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« Reply #2481 on: September 03, 2014, 05:21:46 PM »

It so happens that March 21st falls on that date on both Gregorian and Revised Julian Calendars, but it "happens" 13 days later on the Julian Calendar. So, there are times when we can all celebrate Pascha at the same date (that is when the first moon is on or after March 21 +13 days), but not often.

What exactly distinguishes one calendar from the other, then?
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« Reply #2482 on: September 03, 2014, 05:29:13 PM »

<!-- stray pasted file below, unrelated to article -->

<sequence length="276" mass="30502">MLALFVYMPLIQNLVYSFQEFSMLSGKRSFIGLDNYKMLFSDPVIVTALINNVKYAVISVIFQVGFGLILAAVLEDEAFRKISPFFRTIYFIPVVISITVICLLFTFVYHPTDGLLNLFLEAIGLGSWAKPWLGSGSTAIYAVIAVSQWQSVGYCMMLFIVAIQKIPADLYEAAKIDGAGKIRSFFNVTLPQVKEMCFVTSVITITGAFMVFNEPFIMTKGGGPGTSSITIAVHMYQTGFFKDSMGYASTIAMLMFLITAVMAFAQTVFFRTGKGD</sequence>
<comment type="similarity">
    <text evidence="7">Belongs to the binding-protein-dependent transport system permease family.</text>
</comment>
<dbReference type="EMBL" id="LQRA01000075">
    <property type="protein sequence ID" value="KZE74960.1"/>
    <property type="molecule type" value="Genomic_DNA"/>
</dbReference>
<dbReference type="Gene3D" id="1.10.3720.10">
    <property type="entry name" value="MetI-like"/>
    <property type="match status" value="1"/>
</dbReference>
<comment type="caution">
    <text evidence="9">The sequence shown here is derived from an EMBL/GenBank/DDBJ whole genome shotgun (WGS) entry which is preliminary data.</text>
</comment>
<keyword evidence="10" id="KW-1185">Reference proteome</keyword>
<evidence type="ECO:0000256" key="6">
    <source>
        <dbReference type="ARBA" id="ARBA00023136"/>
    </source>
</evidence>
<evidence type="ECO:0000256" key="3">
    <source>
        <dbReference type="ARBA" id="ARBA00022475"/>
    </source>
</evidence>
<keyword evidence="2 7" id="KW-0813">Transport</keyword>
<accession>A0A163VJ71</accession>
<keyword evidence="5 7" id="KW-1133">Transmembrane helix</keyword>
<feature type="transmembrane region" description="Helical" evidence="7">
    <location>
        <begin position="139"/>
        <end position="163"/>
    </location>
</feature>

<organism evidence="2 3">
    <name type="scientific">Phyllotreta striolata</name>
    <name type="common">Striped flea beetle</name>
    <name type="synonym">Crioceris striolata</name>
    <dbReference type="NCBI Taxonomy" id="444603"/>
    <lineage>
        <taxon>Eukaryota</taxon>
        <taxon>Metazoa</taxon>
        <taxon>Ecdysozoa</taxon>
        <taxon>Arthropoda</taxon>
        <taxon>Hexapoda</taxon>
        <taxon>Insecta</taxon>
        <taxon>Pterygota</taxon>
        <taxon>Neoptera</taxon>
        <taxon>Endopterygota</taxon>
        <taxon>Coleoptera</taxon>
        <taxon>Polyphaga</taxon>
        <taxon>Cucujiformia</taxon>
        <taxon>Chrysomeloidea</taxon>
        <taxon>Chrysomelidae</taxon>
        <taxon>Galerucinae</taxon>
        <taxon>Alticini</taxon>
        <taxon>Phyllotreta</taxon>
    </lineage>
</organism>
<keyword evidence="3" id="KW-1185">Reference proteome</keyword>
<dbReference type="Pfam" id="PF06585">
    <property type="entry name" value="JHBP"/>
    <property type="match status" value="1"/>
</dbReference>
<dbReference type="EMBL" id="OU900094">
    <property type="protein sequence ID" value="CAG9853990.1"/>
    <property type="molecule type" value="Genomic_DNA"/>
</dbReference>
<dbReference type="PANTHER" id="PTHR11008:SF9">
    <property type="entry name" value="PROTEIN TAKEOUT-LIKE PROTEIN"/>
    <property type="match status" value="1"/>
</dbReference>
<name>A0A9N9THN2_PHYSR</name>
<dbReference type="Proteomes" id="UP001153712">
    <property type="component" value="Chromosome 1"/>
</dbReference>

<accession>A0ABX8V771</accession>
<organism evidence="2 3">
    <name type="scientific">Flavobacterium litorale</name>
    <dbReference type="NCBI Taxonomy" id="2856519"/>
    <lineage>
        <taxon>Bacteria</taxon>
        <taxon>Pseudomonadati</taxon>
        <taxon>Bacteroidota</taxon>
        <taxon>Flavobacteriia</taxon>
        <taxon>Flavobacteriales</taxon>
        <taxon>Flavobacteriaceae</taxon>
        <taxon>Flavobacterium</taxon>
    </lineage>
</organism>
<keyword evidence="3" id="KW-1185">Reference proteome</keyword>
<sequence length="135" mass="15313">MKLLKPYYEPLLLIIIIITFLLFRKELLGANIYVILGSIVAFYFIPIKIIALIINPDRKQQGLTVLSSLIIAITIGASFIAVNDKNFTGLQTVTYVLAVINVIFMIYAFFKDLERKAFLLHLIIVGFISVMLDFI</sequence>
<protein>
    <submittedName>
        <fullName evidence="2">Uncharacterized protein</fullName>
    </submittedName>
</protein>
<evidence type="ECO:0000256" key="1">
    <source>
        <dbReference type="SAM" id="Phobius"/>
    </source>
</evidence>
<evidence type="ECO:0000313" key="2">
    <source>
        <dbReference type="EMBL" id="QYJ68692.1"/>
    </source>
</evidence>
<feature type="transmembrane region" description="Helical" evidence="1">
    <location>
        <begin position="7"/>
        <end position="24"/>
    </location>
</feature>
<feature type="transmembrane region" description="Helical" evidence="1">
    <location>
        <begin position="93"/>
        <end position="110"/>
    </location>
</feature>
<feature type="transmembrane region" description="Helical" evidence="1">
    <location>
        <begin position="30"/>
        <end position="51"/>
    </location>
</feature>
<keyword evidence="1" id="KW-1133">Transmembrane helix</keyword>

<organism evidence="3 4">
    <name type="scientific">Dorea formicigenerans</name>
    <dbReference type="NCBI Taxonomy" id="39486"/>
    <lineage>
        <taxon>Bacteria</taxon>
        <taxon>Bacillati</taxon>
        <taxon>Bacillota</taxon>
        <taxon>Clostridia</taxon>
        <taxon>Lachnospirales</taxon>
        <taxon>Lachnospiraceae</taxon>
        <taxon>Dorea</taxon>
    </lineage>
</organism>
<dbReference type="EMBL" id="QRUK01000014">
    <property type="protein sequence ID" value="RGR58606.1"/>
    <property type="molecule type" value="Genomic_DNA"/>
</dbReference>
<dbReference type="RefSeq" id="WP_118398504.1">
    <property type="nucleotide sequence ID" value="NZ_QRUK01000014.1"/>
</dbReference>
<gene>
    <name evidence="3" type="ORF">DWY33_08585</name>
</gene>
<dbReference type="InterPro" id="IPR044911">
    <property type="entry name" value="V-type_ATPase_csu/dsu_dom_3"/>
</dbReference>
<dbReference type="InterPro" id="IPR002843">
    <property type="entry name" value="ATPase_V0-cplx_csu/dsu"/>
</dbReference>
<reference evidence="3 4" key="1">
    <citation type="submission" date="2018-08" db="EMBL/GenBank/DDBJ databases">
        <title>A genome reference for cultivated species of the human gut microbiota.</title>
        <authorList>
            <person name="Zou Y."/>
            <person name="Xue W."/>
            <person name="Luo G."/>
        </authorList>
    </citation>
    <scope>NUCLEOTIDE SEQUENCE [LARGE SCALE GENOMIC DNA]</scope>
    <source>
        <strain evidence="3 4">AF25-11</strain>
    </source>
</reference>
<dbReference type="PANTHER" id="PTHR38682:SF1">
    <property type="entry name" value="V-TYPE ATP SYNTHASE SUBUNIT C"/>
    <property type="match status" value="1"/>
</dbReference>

It so happens that March 21st falls on that date on both Gregorian and Revised Julian Calendars, but it "happens" 13 days later on the Julian Calendar. So, there are times when we can all celebrate Pascha at the same date (that is when the first moon is on or after March 21 +13 days), but not often.

What exactly distinguishes one calendar from the other, then?

Very little. When Revised Julian started, it was synchronized with the Gregorian for the beginning but the leap year calculations are slightly different, leading to plus or minus 0 or 1 day difference through the year 6300, after which the differences will be plus or minus 1 or 2 days. The Revised Julian and Gregorian are to agree with each other evey year until year 2800.
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« Reply #2483 on: September 03, 2014, 05:30:30 PM »